April 16, 2013
FDA Issues Warning About Popular Stimulant DMAA
Michael Harper for redOrbit.com — Your Universe Online
Last week the US Food and Drug Administration (FDA) issued a public warning about the stimulant dimethylamylamine, or DMAA. This comes after several medical researchers have discovered that the stimulant could lead to heart attacks or, in the case of two American soldiers, even death.
DMAA is marketed by its manufacturers as a fat-burning, muscle-building stimulant that enhances performance in weight lifting and other sports. The FDA´s warning claims that the agency is doing all it can to ensure that supplements with DMAA are no longer distributed or sold within the US. Last week´s FDA warning places the United States behind eight other countries that have already banned the stimulant from their borders.
“As of April 11, 2013, FDA had received 86 reports of illnesses and death associated with supplements containing DMAA,” reads the FDA warning which was posted online.
“The majority are voluntary reports from consumers and healthcare practitioners. The illnesses reported include heart problems and nervous system or psychiatric disorders.”
The FDA makes a point to note, however, that these reports are not to be considered proof that DMAA was directly responsible for the illnesses or heart problems.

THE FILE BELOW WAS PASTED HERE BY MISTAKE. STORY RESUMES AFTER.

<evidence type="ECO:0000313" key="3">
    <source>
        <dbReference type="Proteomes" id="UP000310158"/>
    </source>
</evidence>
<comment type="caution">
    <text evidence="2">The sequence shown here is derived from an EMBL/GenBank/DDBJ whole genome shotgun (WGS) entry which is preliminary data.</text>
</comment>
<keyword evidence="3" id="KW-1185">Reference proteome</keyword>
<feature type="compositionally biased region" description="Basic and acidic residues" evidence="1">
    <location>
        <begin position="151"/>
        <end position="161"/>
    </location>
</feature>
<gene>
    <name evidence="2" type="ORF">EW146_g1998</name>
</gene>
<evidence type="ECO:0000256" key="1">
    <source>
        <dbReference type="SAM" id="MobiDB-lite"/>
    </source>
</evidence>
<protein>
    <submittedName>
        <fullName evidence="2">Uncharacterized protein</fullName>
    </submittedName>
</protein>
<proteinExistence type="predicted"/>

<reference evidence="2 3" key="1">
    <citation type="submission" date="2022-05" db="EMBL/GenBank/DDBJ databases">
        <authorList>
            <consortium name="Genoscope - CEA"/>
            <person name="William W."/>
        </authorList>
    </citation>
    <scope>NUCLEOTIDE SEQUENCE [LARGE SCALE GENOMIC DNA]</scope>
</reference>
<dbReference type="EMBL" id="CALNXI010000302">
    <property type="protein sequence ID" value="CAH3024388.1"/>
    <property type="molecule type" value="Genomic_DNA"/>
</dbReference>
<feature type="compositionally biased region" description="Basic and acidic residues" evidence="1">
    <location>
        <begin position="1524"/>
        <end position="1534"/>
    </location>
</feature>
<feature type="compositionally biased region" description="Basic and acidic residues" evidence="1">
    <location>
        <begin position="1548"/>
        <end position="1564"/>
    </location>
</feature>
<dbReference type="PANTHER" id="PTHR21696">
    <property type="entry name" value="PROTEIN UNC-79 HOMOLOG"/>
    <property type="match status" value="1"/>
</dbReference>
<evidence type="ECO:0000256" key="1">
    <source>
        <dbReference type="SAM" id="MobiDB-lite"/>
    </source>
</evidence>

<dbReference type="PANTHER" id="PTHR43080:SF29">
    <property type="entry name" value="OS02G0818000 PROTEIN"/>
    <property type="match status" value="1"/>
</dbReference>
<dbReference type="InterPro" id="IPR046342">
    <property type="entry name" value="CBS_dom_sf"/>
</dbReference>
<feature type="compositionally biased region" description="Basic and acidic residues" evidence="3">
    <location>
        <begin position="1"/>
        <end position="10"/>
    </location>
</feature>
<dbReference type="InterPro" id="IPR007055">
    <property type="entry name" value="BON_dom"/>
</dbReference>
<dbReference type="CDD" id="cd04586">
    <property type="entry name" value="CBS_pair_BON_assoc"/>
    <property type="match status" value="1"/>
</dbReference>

The warning claims DMAA has been found to increase blood pressure and even lead to heart attacks. Its effects on the cardiovascular system could make DMAA even more dangerous if taken in combination with caffeine.
This public announcement reads more like a proclamation than a warning; the FDA calls DMAA “illegal,” suggesting they may be forced to take appropriate actions once they complete the necessary tests to forcefully remove DMAA products from shelves.
Even though it´s been considered dangerous for a while, products containing DMAA, such as supplements called “Jack3d” or “OxyElite,” are still available in stores and online. The popular supplement franchise GNC.com, for instance, lists Jack3d by USPlabs as a “Hot Buy Item.” USPlabs also sells a DMAA-less version called “Jack3d Micro.” The label on a tub of Jack3d claims that the product has been “University Studied.” A disclaimer highlighted in yellow reads: “Due to its incredible potency, it´s mandatory to follow directions for use and warnings.”
The US Defense Department has already taken a stand against DMAA by removing all products containing the stimulant from military bases in December 2011. Earlier that year two soldiers died shortly after using the stimulant. The family of one of the soldiers is suing USPlabs and GNC for making and selling the product.
In a statement to the New York Times, a lawyer for USPlabs says they disagree with the FDA´s statements.
“USPlabs continues to believe that DMAA is legal, or otherwise they would not be selling it,” said Peter B Hutt with Covington & Burling in Washington. “This is the agency´s customary attempt to protect itself.”
“These reports rely on a plaintiff´s unsubstantiated allegations. There is no evidence that the soldier´s death was caused by DMAA.”
The FDA public warning names Jack3d and OxyElite specifically, though they also say they´ll begin looking for other products which contain DMAA. The FDA also says they´ll begin following up with companies who said they´d stop selling any DMAA products.